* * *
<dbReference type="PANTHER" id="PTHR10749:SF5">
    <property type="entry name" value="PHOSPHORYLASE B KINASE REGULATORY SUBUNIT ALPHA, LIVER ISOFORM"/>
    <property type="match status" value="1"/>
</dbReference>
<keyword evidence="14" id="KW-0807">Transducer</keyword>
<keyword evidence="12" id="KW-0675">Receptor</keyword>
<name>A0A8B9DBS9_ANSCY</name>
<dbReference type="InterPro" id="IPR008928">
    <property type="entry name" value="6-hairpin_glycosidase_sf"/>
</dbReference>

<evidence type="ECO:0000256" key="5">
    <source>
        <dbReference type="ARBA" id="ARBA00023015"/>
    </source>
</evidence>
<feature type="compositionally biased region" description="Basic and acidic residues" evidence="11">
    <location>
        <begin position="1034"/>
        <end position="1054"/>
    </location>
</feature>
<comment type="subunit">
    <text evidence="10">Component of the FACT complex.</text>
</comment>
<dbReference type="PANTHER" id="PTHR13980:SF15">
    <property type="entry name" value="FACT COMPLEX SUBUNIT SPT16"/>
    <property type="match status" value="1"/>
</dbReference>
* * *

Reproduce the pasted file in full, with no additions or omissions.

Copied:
<dbReference type="PANTHER" id="PTHR10749:SF5">
    <property type="entry name" value="PHOSPHORYLASE B KINASE REGULATORY SUBUNIT ALPHA, LIVER ISOFORM"/>
    <property type="match status" value="1"/>
</dbReference>
<keyword evidence="14" id="KW-0807">Transducer</keyword>
<keyword evidence="12" id="KW-0675">Receptor</keyword>
<name>A0A8B9DBS9_ANSCY</name>
<dbReference type="InterPro" id="IPR008928">
    <property type="entry name" value="6-hairpin_glycosidase_sf"/>
</dbReference>

<evidence type="ECO:0000256" key="5">
    <source>
        <dbReference type="ARBA" id="ARBA00023015"/>
    </source>
</evidence>
<feature type="compositionally biased region" description="Basic and acidic residues" evidence="11">
    <location>
        <begin position="1034"/>
        <end position="1054"/>
    </location>
</feature>
<comment type="subunit">
    <text evidence="10">Component of the FACT complex.</text>
</comment>
<dbReference type="PANTHER" id="PTHR13980:SF15">
    <property type="entry name" value="FACT COMPLEX SUBUNIT SPT16"/>
    <property type="match status" value="1"/>
</dbReference>